As the quote which heads this post suggests, Underhill is firm that contemplation is not just for our own benefit. If our prayers only serve to make us feel good and holy, we are getting something wrong. A deeper spiritual life must result in a greater love for, and service to, other people. Spiritual self-cultivation, she says, is "a horrible idea for any soul". "The only question asked... will be, 'Have you loved well?'"

I find in myself a terrible tendency to spiritual self-cultivation. It's all too easy to turn my efforts towards devising a lovely list of books to read, buying pretty little pictures, and writing out beautiful prayers. Getting out into "the mess" and asking myself what actually helps me to love better, though, is much harder. So that part of Underhill's writing was a big challenge to me.

Did you learn something new?

Yes. Definitely. When I read what she had to say about prayer, I thought, "Why did no one tell me this before?" Evangelicalism tends to focus on praying for something. Prayer almost becomes work; you pray in order to make something happen, or because it's a good discipline, like doing press-ups. 

Evelyn Underhill says that prayer is to "form in you an ever-deepening communion with God... which you can carry right through the external tasks of your day" and to "expand our spirits, to feed and quicken our awareness of the wonder and delightfulness of God". It almost sounds like an entirely different thing - and something which could be life-giving and interesting, not merely a dry duty to be performed.

This aspect of prayer isn't completely absent from evangelical theology, of course; but it's amazing how a truth can gain a whole new light, when seen from a different viewpoint. I imagine many people feel the same way when they read Richard Rohr, who also stands in the contemplative tradition. He didn't do it for me at all, but Evelyn Underhill did.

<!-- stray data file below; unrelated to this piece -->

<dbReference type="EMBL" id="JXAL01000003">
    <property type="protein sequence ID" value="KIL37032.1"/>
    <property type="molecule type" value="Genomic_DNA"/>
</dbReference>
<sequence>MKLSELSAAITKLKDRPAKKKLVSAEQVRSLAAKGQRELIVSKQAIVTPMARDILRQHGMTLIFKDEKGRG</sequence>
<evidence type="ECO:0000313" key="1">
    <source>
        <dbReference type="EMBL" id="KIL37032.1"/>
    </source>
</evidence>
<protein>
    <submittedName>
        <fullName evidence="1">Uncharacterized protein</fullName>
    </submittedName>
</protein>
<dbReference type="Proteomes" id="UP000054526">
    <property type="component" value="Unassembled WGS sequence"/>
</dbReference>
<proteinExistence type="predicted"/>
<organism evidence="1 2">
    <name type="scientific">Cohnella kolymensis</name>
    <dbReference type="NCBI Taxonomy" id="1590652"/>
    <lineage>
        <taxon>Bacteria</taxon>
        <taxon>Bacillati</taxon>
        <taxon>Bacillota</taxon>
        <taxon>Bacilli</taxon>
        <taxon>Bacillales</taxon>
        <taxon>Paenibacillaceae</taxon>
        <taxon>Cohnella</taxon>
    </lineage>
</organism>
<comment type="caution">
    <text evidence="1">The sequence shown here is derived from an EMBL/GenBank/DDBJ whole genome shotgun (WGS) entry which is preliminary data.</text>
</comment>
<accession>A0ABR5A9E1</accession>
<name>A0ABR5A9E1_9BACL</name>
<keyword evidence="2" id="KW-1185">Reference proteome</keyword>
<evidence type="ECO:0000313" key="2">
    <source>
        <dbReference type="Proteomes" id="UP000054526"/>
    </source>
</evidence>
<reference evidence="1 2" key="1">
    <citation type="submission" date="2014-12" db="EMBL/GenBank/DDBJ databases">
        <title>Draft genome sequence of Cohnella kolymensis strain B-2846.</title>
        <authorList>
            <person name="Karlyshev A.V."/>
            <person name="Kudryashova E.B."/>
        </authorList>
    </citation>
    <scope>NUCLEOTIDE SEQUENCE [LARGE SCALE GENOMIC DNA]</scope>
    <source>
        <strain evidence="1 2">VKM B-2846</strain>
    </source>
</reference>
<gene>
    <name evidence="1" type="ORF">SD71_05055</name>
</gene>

Will you do something differently?

Underhill mentions aspiratory prayers, which she defines as: "the frequent and attentive use of little phrases of love and worship". The Psalms are good places to find these, she suggests, as well as books such as The Imitation of Christ. So if you notice me muttering under my breath, it might be because I'm trying to form a new habit of aspiratory prayer (unless I'm saying, "tuna and cheese panini, jacket with beans," in which case I'm just doing the cooking at my cafe!)

What is one thing you will remember?

These two books are peppered with comments like, "The great Ruysbroeck said..." or, "The saintly Evangelical, David Brainerd," which generally made me go, "Who?"  and resort to Google. This happened so often that I ended up with a page of notes on various medieval Flemish mystics, Victorian philosophers, and saints I had never heard of. Some, like St Teresa of Avila, wrote books which may get added to my reading list in due course. Other searches led me down interesting little byways of church history and devotion.

It was good to be introduced to so many Christians across history and continents (although I did wish she'd added some footnotes to explain who they were!) Evelyn Underhill is so good at conveying the "height and width and depth" of so many things - prayer, faith, God's character, and the church through the ages. I hope some of her glorious and spacious thoughts will stay with me, too.